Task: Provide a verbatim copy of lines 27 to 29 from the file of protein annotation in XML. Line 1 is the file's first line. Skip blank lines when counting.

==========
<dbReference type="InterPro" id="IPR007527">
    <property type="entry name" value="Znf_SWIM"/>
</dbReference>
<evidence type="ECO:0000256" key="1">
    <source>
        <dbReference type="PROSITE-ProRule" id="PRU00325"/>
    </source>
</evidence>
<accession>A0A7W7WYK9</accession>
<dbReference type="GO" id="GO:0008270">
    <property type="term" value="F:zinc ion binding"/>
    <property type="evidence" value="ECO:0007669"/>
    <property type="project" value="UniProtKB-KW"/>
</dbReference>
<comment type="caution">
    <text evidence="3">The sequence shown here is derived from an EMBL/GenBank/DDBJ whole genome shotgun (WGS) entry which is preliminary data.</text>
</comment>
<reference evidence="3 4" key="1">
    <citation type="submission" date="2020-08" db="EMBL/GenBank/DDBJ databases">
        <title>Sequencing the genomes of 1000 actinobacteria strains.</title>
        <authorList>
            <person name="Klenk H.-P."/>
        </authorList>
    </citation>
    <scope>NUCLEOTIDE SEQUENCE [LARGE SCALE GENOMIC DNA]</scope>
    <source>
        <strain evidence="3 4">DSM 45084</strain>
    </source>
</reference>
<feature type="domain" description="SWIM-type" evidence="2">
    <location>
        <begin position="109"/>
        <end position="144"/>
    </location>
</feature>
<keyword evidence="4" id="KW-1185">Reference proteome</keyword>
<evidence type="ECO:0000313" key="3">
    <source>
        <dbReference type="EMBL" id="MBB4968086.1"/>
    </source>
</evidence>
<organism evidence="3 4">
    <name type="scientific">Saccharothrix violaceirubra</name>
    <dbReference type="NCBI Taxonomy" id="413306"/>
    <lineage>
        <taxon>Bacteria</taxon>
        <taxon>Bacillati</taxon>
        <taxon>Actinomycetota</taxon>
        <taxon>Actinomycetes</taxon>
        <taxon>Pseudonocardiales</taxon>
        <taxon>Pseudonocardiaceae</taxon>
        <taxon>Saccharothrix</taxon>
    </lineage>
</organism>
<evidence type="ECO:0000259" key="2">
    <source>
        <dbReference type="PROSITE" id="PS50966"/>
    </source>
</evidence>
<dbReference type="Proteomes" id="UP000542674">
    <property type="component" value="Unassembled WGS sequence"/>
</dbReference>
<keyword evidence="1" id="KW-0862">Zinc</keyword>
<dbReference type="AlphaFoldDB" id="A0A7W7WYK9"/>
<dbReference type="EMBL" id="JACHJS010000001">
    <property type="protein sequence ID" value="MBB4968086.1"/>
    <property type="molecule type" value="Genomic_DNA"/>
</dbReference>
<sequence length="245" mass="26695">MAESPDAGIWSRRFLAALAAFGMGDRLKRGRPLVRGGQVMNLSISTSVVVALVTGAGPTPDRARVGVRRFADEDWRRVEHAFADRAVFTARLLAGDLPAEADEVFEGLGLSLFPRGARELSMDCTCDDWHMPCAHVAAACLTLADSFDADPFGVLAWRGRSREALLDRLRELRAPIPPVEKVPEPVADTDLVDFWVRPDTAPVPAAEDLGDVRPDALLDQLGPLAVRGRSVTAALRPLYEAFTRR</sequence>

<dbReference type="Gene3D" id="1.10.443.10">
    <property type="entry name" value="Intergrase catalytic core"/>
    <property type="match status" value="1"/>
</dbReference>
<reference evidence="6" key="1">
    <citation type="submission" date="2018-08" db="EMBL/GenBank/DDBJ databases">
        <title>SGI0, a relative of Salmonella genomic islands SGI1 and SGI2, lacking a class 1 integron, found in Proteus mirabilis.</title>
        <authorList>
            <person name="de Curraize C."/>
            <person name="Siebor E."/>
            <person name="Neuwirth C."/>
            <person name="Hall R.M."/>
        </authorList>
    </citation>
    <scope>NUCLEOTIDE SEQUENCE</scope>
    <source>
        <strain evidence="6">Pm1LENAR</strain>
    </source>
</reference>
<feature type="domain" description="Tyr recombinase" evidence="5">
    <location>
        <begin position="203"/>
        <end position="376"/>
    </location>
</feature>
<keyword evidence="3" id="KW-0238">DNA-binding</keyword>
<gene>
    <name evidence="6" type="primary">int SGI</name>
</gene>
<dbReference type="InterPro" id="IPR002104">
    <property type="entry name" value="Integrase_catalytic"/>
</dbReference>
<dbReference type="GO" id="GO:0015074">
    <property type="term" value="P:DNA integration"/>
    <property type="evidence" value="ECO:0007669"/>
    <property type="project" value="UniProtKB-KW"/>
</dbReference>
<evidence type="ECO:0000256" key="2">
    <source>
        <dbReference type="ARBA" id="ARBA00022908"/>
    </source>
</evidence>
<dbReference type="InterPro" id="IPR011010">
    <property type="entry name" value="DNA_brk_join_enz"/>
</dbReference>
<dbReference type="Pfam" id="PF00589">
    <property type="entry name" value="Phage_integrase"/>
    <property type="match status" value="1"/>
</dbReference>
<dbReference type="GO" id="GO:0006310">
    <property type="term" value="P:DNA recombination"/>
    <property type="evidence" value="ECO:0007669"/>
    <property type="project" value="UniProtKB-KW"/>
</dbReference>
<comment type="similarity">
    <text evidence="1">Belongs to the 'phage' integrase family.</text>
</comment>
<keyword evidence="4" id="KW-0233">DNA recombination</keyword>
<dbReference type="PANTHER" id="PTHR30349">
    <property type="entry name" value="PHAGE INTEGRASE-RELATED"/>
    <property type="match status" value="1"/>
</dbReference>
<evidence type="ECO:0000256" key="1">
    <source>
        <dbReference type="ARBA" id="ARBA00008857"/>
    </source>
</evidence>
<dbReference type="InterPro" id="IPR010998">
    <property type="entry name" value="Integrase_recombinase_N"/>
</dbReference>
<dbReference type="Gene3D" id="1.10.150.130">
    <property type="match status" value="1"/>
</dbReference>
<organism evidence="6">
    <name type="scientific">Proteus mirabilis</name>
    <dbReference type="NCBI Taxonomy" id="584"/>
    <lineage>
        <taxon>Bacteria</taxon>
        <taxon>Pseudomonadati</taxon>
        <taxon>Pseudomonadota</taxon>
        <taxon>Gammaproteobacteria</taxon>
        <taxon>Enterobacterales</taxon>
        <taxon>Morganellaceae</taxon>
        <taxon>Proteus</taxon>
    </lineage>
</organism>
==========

        <strain evidence="3 4">DSM 45084</strain>
    </source>
</reference>